Total cfm requirements = ________ cfm
(Add up cfm needs of all tools that may be used at the same time)
Cfm x 1.10 = ________
(Increase of 10% to compensate for potential air leaks)
New cfm x 1.15% = ________
(Increase of another 15% to provide margin of safety and longer service life for pump operation)
Maximum psi needed = __________
In summary: Tool total cfm + 10% + 15% = compressor cfm needed. If planning to run a rotary style compressor, you won’t need to add the additional 15%.
Horsepower and motor features
Generally speaking, most true 5 hp compressors can likely provide up to about 18 cfm, ideal for small shop use. A 7.5 hp compressor should be able to provide around 27 cfm at 100 psi.
While this range of compressor can usually operate on single-phase electric circuits, horsepower ratings above this range may require three-phase wiring in your shop building.
If considering a piston type compressor, look for quality features:
• Cast iron crankcase and cylinders.
• Aluminum connecting rods.
• Tapered roller bearings.
• Stainless steel reed valves.
• Fan-type flywheel (for better cooling and less moisture buildup).
• Motor oil sightglass to monitor oil level.
• Pressurized oiling system.
• Low-oil cut-off switch.
Single-stage or two-stage (reciprocating style)
If you plan to install a piston (reciprocating) style compressor, for shop use, consider a two-stage unit. A two-stage compressor begins to compress air in a low-pressure cylinder. That air is then passed through a cooling coil on its way to a second, high pressure cylinder. In other words, the air is compressed in two progressive stages. As compared to a single stage compressor, higher pressures and motor longevity are the results. Two-stage compressors are normally used for pressure ranges of 125 psi and greater. A two-stage compressor will feature an intercooler system (usually a coil) to reduce moisture buildup between the two cylinders.
Types of air compressors
In total, there are five types of compressors on the market. While this group includes the reciprocating type (piston motor), rotary screw type, rotary sliding vane type, rotary lobe, and the centrifugal type, only three are applicable to automotive repair shop applications: piston type, rotary screw and rotary vane.
• Reciprocating type compressors are the most common and least expensive. These feature an electric-driven motor that features a crankshaft, connecting rods, pistons and valves to pump and compress air (similar to a piston engine). These are available in a wide range of horsepower levels, from fractions of hp to around 25 hp.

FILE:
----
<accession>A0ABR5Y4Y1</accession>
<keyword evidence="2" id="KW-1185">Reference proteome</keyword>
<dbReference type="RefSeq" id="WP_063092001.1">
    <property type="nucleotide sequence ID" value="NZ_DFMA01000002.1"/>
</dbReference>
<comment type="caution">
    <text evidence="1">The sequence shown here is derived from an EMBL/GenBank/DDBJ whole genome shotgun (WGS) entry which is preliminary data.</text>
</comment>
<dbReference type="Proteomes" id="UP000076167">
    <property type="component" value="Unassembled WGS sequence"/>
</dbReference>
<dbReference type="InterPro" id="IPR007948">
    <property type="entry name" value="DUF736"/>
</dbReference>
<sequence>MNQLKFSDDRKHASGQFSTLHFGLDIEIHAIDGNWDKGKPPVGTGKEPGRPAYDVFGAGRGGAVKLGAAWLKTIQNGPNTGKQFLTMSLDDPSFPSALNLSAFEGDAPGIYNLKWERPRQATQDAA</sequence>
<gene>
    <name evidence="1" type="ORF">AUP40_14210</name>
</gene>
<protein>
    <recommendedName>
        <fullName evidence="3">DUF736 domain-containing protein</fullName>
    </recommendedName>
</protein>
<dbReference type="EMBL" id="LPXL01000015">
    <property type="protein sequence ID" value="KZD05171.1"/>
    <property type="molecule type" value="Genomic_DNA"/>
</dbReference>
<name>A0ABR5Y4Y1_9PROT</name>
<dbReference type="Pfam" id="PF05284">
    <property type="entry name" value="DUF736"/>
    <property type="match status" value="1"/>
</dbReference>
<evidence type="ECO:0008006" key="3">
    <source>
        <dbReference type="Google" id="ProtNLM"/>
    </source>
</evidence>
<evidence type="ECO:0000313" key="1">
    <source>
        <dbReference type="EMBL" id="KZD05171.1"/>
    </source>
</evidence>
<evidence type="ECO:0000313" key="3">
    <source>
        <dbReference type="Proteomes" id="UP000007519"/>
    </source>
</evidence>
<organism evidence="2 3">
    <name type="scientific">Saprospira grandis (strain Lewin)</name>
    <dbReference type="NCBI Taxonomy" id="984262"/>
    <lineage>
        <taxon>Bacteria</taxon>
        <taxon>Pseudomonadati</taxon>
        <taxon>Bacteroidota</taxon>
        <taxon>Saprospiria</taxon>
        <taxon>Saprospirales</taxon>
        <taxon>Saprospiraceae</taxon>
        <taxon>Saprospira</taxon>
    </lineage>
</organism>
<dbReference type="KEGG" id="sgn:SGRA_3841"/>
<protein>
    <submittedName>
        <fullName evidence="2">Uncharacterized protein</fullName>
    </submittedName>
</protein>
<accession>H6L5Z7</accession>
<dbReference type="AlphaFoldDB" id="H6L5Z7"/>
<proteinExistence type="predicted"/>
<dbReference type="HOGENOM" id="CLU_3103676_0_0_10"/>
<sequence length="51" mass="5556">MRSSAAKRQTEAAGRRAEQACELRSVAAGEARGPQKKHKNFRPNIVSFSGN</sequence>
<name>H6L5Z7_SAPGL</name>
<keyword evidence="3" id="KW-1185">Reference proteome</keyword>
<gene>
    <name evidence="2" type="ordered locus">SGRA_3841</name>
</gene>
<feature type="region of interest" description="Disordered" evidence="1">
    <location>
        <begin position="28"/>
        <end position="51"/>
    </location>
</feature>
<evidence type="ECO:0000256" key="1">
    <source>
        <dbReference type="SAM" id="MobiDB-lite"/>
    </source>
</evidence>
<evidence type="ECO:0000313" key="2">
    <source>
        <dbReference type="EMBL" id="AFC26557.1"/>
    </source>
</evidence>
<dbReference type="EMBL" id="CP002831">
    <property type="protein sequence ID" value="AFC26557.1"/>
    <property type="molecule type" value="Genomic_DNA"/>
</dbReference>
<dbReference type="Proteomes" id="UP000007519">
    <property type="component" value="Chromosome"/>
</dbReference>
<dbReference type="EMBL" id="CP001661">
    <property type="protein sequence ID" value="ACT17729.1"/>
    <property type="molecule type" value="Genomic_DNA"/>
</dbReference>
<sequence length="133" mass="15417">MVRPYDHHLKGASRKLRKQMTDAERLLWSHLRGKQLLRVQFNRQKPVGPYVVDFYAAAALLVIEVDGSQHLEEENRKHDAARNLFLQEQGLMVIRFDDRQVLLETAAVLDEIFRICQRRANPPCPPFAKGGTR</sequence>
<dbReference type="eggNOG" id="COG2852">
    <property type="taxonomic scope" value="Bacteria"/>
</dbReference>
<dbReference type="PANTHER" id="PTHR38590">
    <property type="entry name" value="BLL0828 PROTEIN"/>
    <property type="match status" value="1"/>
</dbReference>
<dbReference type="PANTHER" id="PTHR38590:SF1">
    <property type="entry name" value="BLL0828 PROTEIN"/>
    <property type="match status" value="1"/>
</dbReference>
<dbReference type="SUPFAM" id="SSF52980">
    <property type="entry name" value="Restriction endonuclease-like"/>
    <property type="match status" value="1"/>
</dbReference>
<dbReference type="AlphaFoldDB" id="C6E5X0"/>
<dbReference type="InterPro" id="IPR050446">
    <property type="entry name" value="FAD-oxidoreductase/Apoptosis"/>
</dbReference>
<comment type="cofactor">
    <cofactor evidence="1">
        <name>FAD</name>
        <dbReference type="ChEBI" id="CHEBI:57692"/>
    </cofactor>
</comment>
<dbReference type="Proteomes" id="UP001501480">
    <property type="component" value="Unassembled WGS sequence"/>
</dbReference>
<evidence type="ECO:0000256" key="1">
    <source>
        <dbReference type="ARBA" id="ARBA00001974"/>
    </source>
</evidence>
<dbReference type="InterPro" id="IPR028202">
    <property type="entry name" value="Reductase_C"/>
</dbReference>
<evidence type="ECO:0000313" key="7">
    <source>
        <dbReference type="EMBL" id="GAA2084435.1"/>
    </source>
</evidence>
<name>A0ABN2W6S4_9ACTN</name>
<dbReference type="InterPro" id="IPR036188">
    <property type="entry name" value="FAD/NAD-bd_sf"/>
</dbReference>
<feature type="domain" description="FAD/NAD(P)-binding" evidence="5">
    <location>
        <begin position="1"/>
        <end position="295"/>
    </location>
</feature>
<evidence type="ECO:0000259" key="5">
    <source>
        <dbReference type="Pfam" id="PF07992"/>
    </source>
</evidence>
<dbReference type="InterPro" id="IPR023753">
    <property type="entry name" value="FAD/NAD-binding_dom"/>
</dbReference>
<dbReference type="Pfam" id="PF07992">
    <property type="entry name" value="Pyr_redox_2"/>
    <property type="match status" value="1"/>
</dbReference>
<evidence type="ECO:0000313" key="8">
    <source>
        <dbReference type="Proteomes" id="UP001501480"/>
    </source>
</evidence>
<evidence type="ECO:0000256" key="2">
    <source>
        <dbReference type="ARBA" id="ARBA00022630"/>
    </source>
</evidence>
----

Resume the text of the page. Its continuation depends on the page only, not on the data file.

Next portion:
• Rotary screw compressors feature a pair of “screws” (like a twin-screw supercharger). As the screws turn, the air is squeezed between the helical “teeth” and is compressed.
• Rotary sliding vane compressors feature an eccentrically slotted rotor, stator and a series of blades. As the rotor turns, the vanes are forced outward from inside the rotor slots, and exhaust air is compressed. Reciprocating, rotary screw and rotary sliding vane compressors are positive-displacement compressors (where the air is mechanically squeezed).
• Rotary lobe compressors feature twin shafts that are each equipped with cylindrical lobes (rotating and squeezing air in a similar manner as rotary screw). These are intended for large industrial applications and absolutely not appropriate for automotive repair shop applications. Both rotary lobe and centrifugal compressors are designed for heavy industrial use only.
Why pick one style over another? Let’s face it: One of the primary factors in any equipment purchase involves initial cost. Reciprocating type compressors have been around seemingly forever and are the most economical to purchase (of course, price is always dependent on quality).
Following are a few “tips” when considering compressor type.
Reciprocating type compressors
• Fairly simple and time-tested design
• Relatively lower purchase price
• Easy installation (but should be secured to the floor due to vibration)
• Two-stage versions are available for higher efficiency
• Wide range of horsepower levels below 25 hp
• With regularly scheduled air filter, oil and drive belt changes, easy and inex-
pensive to maintain
• Reasonably forgiving in dirty shop environments
• Greater number of purchasing locations (more readily available at both pro and
mass-merchant locations; with a wide variety of quality)
• Valves and rings wear and must be replaced routinely
• Limited duty cycle (60%-70%)
• Not designed for continuous operation
• Not as energy-efficient as rotary screw type
• Operates at higher temperature (as compared to rotary screw type)
• More difficult to remove moisture and oil from output air
• Lower air quality
• Easy installation (no need to anchor to floor)
• Much quieter operation (greatly reduces shop noise)
• Designed for continuous operation (unlimited duty cycle: can run at 100%
indefinitely without overheating)
• High air quality
• Lower energy cost (more efficient than reciprocating type)
• All tend to be very high quality
• Higher purchase price as compared to piston type
• Higher maintenance cost (when required)
• Easy to install
• Less noisy than piston type
• Low rotational speeds
• Few moving parts
• More durable in dirty environments
• Oil injected designs have oil carryover
• Generally limited to 125 psig.
• Vanes must be replaced as routine maintenance
Not for repair shop applications. Very expensive and designed for heavy industrial applications such as pneumatic conveying systems, waste water treatment, etc. Volume ratings are up to the 5,650 cfm range.
These function somewhat similar to rotary screws, but instead feature a pair of rotary tri-lobes (each shaft features three cylindrical lobes that mesh together at a tight clearance).
Any compressor needs a control system in order to regulate operation in accordance with the air demand. A “constant-speed control” is required if the compressor will be operated on a continuous basis, where the air demands are steady and do not fluctuate.